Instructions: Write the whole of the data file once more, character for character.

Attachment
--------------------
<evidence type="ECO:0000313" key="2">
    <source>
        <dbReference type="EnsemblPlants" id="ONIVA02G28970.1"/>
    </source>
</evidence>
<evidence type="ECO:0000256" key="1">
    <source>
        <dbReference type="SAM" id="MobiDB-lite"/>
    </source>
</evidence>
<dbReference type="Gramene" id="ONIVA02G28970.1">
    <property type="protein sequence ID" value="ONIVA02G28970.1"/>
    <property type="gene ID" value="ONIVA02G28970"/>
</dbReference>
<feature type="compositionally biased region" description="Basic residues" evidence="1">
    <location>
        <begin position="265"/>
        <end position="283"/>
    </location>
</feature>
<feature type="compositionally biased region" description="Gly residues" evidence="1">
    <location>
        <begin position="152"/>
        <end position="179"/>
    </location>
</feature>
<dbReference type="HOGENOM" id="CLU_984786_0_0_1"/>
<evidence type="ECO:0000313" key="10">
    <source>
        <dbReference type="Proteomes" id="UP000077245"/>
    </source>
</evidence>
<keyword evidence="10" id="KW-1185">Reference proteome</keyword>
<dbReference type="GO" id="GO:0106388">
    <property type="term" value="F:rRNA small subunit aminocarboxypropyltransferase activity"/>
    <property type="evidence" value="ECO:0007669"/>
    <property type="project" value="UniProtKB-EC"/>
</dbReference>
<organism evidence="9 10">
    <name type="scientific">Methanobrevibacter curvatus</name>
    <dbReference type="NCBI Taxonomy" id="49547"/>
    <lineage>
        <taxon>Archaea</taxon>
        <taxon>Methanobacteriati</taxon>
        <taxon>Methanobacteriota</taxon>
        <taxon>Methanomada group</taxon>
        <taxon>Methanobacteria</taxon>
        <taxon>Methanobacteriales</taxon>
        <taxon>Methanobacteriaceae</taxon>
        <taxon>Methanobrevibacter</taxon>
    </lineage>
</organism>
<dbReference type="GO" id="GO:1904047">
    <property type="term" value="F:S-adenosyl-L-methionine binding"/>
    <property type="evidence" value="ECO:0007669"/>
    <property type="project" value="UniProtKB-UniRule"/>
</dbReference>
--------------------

<evidence type="ECO:0000313" key="2">
    <source>
        <dbReference type="EnsemblPlants" id="ONIVA02G28970.1"/>
    </source>
</evidence>
<evidence type="ECO:0000256" key="1">
    <source>
        <dbReference type="SAM" id="MobiDB-lite"/>
    </source>
</evidence>
<dbReference type="Gramene" id="ONIVA02G28970.1">
    <property type="protein sequence ID" value="ONIVA02G28970.1"/>
    <property type="gene ID" value="ONIVA02G28970"/>
</dbReference>
<feature type="compositionally biased region" description="Basic residues" evidence="1">
    <location>
        <begin position="265"/>
        <end position="283"/>
    </location>
</feature>
<feature type="compositionally biased region" description="Gly residues" evidence="1">
    <location>
        <begin position="152"/>
        <end position="179"/>
    </location>
</feature>
<dbReference type="HOGENOM" id="CLU_984786_0_0_1"/>
<evidence type="ECO:0000313" key="10">
    <source>
        <dbReference type="Proteomes" id="UP000077245"/>
    </source>
</evidence>
<keyword evidence="10" id="KW-1185">Reference proteome</keyword>
<dbReference type="GO" id="GO:0106388">
    <property type="term" value="F:rRNA small subunit aminocarboxypropyltransferase activity"/>
    <property type="evidence" value="ECO:0007669"/>
    <property type="project" value="UniProtKB-EC"/>
</dbReference>
<organism evidence="9 10">
    <name type="scientific">Methanobrevibacter curvatus</name>
    <dbReference type="NCBI Taxonomy" id="49547"/>
    <lineage>
        <taxon>Archaea</taxon>
        <taxon>Methanobacteriati</taxon>
        <taxon>Methanobacteriota</taxon>
        <taxon>Methanomada group</taxon>
        <taxon>Methanobacteria</taxon>
        <taxon>Methanobacteriales</taxon>
        <taxon>Methanobacteriaceae</taxon>
        <taxon>Methanobrevibacter</taxon>
    </lineage>
</organism>
<dbReference type="GO" id="GO:1904047">
    <property type="term" value="F:S-adenosyl-L-methionine binding"/>
    <property type="evidence" value="ECO:0007669"/>
    <property type="project" value="UniProtKB-UniRule"/>
</dbReference>